The case, "ITC's Diversification Strategy" gives an overview of ITC's diversification into related and unrelated areas in recent years.
The case presents an overview of the cigarette industry in India and gives a detailed account of the areas in which ITC has diversified.
The competition that ITC is going to face in each of the segments it has diversified into is also explored. Issues:
Criteria of selection of new businesses and the degree of diversification involved as well as to examine the extent of synergy existing between them Introduction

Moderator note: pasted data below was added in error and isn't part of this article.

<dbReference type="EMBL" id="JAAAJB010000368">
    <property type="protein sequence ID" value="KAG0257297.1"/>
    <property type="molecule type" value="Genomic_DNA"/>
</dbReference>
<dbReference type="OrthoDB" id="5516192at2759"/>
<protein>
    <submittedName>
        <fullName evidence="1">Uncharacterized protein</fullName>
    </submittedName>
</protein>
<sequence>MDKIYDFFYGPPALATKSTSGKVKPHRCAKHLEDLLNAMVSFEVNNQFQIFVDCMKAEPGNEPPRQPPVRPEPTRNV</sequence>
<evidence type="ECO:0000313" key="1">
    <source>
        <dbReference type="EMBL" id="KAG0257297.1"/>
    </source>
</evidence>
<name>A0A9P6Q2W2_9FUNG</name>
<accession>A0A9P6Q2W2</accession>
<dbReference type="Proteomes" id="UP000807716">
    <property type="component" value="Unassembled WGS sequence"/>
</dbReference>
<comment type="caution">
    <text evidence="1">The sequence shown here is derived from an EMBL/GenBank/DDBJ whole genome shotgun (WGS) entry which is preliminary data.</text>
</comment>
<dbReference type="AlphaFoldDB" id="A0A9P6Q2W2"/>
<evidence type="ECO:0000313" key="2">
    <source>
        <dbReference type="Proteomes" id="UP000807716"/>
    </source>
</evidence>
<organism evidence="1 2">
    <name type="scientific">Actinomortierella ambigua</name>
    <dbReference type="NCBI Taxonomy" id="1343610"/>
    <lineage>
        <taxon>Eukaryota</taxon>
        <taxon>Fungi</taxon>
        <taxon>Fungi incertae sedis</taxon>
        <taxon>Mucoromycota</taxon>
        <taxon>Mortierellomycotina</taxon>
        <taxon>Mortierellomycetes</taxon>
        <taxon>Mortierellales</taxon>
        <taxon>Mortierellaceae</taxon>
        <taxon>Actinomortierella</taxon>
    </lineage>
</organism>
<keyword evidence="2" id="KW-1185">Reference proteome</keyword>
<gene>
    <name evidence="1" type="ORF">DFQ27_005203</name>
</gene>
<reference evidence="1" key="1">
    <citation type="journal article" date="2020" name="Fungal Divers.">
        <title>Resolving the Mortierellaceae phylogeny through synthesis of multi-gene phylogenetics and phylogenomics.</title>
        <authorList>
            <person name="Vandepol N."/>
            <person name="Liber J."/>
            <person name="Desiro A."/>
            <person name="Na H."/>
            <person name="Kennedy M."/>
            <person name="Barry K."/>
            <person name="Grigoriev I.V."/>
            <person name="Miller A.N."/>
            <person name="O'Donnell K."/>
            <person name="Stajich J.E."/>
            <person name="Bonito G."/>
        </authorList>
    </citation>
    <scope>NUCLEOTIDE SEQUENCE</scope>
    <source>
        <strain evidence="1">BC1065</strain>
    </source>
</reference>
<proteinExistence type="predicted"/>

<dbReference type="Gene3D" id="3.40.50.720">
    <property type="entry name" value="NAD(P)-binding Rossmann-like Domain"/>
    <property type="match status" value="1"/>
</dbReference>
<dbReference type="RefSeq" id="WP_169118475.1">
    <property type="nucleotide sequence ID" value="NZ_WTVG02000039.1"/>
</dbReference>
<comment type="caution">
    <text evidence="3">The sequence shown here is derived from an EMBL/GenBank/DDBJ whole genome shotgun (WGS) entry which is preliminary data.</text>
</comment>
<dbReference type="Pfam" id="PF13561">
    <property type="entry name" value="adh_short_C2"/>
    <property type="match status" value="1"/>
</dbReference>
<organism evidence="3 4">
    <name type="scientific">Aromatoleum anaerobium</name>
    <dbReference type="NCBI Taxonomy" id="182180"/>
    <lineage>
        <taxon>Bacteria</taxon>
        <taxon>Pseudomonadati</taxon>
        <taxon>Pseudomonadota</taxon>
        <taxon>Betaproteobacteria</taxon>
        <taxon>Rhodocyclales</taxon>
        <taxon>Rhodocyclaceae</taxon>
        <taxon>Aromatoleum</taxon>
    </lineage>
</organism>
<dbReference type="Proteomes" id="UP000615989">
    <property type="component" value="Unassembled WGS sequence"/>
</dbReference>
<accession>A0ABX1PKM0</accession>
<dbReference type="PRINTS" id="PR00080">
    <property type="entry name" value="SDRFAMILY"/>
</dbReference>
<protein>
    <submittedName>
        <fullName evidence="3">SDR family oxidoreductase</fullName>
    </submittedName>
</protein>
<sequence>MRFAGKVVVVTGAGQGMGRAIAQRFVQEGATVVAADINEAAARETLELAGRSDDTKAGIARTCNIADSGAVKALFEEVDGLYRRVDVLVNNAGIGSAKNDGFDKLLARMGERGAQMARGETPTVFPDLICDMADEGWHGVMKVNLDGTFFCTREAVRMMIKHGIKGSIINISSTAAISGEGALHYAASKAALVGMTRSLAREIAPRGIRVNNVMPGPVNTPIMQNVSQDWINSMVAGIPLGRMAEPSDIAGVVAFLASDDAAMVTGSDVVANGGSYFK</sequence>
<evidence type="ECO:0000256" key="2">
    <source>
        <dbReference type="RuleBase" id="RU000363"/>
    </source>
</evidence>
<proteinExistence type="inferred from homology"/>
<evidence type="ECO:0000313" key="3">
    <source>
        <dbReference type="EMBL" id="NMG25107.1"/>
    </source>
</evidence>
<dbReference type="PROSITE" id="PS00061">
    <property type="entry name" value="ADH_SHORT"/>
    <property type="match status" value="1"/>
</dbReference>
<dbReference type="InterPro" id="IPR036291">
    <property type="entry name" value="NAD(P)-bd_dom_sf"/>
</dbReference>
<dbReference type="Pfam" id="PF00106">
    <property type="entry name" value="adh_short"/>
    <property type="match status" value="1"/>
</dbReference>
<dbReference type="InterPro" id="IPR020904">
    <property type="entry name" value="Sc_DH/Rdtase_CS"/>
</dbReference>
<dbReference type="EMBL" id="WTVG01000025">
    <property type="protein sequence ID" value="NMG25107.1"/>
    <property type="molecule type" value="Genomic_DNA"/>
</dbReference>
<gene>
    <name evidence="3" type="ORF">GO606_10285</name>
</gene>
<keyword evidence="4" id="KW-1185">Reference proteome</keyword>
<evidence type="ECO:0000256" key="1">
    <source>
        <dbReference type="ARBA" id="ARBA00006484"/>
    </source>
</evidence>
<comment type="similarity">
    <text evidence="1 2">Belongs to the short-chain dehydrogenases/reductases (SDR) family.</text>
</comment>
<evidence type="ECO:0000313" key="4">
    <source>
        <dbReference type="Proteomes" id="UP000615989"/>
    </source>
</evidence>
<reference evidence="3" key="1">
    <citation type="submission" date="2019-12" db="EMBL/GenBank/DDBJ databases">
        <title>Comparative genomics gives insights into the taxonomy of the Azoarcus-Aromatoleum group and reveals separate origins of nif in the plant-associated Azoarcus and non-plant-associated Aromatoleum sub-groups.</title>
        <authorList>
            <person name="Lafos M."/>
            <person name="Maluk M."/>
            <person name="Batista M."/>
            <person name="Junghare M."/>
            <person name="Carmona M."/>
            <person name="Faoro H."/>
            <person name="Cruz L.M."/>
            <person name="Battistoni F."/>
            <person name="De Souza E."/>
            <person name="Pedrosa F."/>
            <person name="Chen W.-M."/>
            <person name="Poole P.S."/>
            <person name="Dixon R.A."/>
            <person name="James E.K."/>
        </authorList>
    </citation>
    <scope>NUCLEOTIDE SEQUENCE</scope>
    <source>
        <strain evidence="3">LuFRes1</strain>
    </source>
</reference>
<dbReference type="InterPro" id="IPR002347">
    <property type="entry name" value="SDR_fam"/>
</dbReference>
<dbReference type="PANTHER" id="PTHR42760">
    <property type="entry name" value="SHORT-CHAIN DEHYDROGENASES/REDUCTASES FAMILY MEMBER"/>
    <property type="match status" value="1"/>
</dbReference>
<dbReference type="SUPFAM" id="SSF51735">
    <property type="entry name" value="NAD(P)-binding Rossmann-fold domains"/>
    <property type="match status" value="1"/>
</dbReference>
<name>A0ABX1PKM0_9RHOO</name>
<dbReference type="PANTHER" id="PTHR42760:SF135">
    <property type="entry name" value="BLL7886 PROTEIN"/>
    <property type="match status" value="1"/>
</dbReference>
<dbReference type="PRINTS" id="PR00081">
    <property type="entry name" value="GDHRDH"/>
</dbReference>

In February 2001, the Government of India (GoI) announced a ban on advertising by cigarette companies and restrictions on the sale and consumption of tobacco products. The proposed Tobacco Products (Prohibition of Advertisement and Regulation) Bill 2001 prohibits smoking in public places and the sale of tobacco products to people under the age of 18. According to the Bill, no tobacco related business would be allowed to advertise in any type of media. Even surrogate advertising, like sponsoring sports and cultural events, by such companies was to be banned. International brands, however continued to advertise on satellite TV channels. Naturally, this put the domestic players at a disadvantage. To make matters worse, tobacco companies had already been badly affected by rising excise duties and competition from smuggled products. In fact, the number of cigarettes sold declined between 1997 and 2002, and major cigarette companies saw a decline in sales volumes. The declining sales of cigarettes, the proposed ban on advertising, the increasing anti-tobacco campaigns and the experience in developed countries seemed to suggest that tobacco would no longer be a profitable business in the future. Consequently, ITC decided to diversify into non tobacco businesses. ITC made its first foray into a non-tobacco business long back in the 1970s, when it entered the hotel industry. Since then the company has...
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